--> Abstract: Paleotopographic Control of Basal Chesterian Sedimentation in the Black Warrior Basin of Alabama, by J. C. Pashin and A. K. Rindsberg; #90989 (1993).

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PASHIN, JACK C., and ANDREW K. RINDSBERG, Geological Survey of Alabama, Tuscaloosa, AL

ABSTRACT: Paleotopographic Control of Basal Chesterian Sedimentation in the Black Warrior Basin of Alabama

At the start of the Chesterian (Upper Mississippian), the Ouachita orogeny began along the southwestern edge of the Alabama promontory. The orogeny ended the upwelling circulation system of the Fort Payne-Tuscumbia carbonate ramp that persisted from the Osagian to the Meramecian. These events established the Black Warrior foreland basin, where carbonate and siliciclastic sedimentation were controlled by flexural tectonism and sea level variation. These factors governed deposition of the petroleum source rocks and reservoir rocks that account for most of the conventional hydrocarbon resources in the basin.

The Lewis interval is a thin (<100 ft), widespread veneer of carbonate and siliciclastic rocks that forms the base of the Chesterian Series in Alabama and contains significant gas, oil, and asphalt resources. Although thin, the Lewis interval is extremely heterogeneous and represents a spectrum of marginal- and open-marine environments, suggesting that depositional topography affected facies distribution. To test the effect of paleotopography on sedimentation, data from wells, outcrops, and cores were analyzed to model the relationship between the Fort Payne Tuscumbia ramp and the Lewis interval.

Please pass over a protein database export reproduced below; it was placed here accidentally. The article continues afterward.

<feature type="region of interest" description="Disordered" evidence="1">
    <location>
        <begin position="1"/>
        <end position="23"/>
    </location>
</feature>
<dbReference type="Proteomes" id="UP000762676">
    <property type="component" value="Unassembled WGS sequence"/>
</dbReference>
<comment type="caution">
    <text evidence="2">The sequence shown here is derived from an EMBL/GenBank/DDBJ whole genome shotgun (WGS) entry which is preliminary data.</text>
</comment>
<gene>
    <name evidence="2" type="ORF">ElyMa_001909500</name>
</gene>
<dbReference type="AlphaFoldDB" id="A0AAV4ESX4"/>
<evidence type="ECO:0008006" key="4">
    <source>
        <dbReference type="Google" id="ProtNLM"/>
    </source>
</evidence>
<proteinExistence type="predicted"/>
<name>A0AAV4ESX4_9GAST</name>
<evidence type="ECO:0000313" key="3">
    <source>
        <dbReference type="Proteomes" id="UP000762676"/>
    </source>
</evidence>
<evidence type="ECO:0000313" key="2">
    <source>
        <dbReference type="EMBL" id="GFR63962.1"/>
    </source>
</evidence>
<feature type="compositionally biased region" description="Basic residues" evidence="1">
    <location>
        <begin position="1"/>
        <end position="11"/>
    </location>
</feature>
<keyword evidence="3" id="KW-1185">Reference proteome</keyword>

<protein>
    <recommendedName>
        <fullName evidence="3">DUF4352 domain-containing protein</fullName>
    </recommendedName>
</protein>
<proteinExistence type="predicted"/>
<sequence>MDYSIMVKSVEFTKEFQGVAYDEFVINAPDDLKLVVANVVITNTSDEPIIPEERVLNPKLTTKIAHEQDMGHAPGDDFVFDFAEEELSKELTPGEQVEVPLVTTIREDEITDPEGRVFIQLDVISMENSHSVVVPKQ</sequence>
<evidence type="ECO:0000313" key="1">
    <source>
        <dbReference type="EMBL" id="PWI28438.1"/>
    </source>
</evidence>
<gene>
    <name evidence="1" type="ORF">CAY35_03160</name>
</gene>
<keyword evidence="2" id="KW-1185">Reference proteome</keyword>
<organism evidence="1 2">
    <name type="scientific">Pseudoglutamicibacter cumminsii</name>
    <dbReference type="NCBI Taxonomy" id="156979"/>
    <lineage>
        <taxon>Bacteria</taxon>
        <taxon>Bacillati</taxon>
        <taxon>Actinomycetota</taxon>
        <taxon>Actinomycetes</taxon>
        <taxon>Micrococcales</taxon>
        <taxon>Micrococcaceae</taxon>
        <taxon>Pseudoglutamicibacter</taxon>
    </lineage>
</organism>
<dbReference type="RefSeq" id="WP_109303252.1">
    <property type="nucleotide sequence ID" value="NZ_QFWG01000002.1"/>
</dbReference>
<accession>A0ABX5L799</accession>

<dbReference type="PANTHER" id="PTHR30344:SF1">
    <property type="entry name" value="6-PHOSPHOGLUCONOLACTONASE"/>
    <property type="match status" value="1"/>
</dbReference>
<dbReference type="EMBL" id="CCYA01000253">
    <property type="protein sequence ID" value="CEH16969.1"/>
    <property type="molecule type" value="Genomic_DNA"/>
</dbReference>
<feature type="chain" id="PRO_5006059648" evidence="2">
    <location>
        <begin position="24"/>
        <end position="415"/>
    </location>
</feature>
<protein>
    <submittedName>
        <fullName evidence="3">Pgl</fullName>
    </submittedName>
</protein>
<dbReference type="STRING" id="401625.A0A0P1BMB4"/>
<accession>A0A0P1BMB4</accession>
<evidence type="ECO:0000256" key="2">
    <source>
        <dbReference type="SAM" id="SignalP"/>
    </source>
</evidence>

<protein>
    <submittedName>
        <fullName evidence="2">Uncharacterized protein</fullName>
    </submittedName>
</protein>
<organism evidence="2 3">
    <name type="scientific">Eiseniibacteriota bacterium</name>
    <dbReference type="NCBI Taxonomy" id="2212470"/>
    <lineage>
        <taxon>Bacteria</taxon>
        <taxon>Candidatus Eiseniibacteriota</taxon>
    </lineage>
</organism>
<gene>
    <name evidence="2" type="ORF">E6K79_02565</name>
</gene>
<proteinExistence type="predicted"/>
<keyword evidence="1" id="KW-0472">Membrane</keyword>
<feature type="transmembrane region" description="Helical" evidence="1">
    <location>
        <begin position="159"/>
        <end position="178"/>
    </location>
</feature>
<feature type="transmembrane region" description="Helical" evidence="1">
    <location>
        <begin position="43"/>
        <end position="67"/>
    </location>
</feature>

Sandstone bodies in the Lewis interval typically are elongate parallel to strike of the Fort Payne-Tuscumbia ramp. Along the lower ramp, siliciclastic and carbonate sedimentation took place exclusively in open-marine environments, and sand was deposited in sand waves and patches by storms. Topographic irregularity was especially pronounced on the upper ramp and gave rise to complex facies patterns. Exposure, reworking, and beach formation took place on topographic highs, whereas storm-driven marine sedimentation prevailed in topographic lows. Although inception of the Ouachita orogeny in the Alabama promontory had a marked effect on marine circulation, facies distribution in the basal part of the Chesterian Series was dominated by the ramp topography developed prior to orogenesis.

AAPG Search and Discovery Article #90989©1993 GCAGS and Gulf Coast SEPM 43rd Annual Meeting, Shreveport, Louisiana, October 20-22, 1993.